Oh Captain! My Captain!
This article shares its title with an elegy penned by the American poet, Walt Whitman following the murder of president Abraham Lincoln in 1865. In the poem, Whitman celebrates the end of the Civil War while lamenting the loss of our 16th president. Each of the poem's three stanzas ends by speaking of "Captain" Lincoln "fallen cold and dead."
Speaking of Jesus, the inspired apostle wrote, "For it became him, for whom are all things, and by whom are all things, in bringing many sons unto glory, to make the captain of their salvation perfect through sufferings." (Hebrews 2:10). The Greek word translated, "captain" means, "the chief leader, one who takes the lead in anything and thus affords an example, a predecessor in a matter, a pioneer, the author." Elsewhere the word is translated, "prince" (Acts 3:15; 5:31) and "author" (Hebrews 12:2). In each of the four usages of the word, Jesus is presented as the leader of souls bound for eternity. He is the "Prince (leader) of (eternal) life" (Acts 3:15). He is the "Prince (leader) of repentance and forgiveness of sins" (Acts 5:31). He is the "author (leader) of THE (the definite article is in the original text) faith" (Hebrews 12:2). In Hebrews 2:10, he is the "captain of their (Christians') salvation." Each usage of the word clearly affirms what Peter had earlier declared in Jerusalem, that "neither is there salvation in any other: for there is none other name under heaven given among men, whereby we must be saved." (Acts 4:12). It is an oft-recurring theme in the Word of God. Jesus is the captain of salvation. Jesus is the leader into the heavenly portal. If heaven is to be entered, it MUST be entered by following the path laid down by Jesus. The "captain" has led. Through His sacrifice and then His resurrection, He has cleared the way to eternal life (Hebrews 10:24). There will be no other captain coming along (Hebrews 10:26). His role is unique.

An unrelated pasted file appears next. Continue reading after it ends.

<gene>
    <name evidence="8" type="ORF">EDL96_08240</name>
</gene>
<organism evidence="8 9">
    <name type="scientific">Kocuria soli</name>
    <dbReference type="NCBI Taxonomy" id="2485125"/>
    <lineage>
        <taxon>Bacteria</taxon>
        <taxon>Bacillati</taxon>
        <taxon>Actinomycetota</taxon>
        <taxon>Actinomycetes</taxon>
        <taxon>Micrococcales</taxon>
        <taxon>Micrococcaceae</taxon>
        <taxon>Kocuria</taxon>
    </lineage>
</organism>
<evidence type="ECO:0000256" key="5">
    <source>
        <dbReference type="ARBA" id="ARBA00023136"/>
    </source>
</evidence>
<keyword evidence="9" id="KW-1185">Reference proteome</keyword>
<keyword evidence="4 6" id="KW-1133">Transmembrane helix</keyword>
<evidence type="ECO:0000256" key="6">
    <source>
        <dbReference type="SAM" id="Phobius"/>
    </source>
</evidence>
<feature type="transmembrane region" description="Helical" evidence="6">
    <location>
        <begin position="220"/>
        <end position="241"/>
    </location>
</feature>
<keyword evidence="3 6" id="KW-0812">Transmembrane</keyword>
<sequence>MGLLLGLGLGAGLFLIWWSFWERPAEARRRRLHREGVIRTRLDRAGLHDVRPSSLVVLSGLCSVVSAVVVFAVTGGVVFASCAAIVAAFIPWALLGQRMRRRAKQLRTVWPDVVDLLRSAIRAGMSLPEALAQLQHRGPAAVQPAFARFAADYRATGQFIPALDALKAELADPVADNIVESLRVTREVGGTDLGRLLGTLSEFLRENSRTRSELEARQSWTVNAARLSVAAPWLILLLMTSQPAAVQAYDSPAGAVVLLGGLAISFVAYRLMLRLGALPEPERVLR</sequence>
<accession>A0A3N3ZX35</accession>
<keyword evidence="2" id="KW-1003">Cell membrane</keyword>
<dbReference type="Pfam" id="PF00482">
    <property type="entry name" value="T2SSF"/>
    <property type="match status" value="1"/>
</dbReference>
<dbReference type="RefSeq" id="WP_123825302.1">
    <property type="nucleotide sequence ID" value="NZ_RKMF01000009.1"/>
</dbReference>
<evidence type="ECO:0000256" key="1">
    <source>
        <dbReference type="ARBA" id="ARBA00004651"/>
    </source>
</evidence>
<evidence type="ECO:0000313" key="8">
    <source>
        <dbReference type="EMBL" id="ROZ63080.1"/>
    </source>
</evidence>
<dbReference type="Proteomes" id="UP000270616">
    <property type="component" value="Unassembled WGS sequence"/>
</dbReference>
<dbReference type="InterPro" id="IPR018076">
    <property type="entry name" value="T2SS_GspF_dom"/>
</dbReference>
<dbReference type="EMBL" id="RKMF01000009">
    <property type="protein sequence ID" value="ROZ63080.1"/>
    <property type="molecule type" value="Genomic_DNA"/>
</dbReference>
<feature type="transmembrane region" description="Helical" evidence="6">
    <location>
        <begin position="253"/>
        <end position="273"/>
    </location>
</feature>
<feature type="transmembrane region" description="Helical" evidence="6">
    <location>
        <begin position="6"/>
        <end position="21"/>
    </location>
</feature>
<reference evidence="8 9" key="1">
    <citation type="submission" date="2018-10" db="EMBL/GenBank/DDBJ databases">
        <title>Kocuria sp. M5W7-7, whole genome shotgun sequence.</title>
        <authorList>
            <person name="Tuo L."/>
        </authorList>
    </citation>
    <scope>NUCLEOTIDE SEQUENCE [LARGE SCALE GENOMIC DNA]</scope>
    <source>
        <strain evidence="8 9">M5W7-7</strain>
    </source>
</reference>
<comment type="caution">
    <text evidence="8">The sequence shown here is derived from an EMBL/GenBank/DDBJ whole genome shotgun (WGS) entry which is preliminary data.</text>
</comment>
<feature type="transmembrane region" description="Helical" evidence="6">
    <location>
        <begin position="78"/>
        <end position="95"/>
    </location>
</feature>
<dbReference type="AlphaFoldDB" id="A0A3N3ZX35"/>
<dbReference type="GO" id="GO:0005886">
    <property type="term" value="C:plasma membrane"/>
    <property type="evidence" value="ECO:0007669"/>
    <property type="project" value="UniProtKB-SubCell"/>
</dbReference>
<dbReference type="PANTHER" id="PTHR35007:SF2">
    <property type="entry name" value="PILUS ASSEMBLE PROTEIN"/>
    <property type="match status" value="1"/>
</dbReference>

Through the years, military leaders have studied the tactics of their predecessors so that they can be better prepared for battle. By coming in the flesh and living among us, our spiritual captain has given us a pattern to follow. We can find that pattern in the Bible as we look at the life of Jesus. I Peter 2:21 reads, "For even hereunto were ye called: because Christ also suffered for us, leaving us an example, that ye should follow his steps." If a person will take the time to examine the strategies of a military mind in order to win earthly battles, should we not as Christians take the time to examine the life of Jesus in order to win spiritual battles and ultimately gain eternal life? Paul wrote, "Let this mind be in you, which was also in Christ Jesus." (Philippians 2:5). We can learn the ways of our captain simply by going to the inspired Word and reading and then absorbing and applying the truths that we learn about Jesus. We can read of His love (John 15:12-13), His compassion (Matthew 9:36), His righteous anger (Mark 11:15-17), His sacrificial heart (Matthew 26:53-54), His unwavering obedience to the Father's will (John 4:34) and His devotion to truth (John 17:14). If the captain has blazed this trail, we, as his followers, must carefully trace His steps. How much better would our lives be if we lived more like Jesus? How much stronger in faith, how much richer in spirit, how much bolder in the face of Satan's opposition would we be if we marched in step with our captain? He has taken the lead. It's up to us to follow.
The captain of salvation demands and deserves allegiance. His Word guides (II Timothy 3:16-17) and will one day judge us (John 12:48). He was willing to come and live among sinful mankind. He was willing to suffer the ignorance of the masses, the indignities or the rebellious and even the disloyalty of those who professed to be His disciples. He was willing to pay the price of His life for the sake of our souls. No one could ask more of a captain than that. There is no other captain of our salvation than Jesus Christ. May we obey Him and study His ways in His Word so that we can follow more closely in His steps and may we never forget that, unlike the captain in Whitman’s poem, our spiritual captain is alive (Hebrews 7:25)!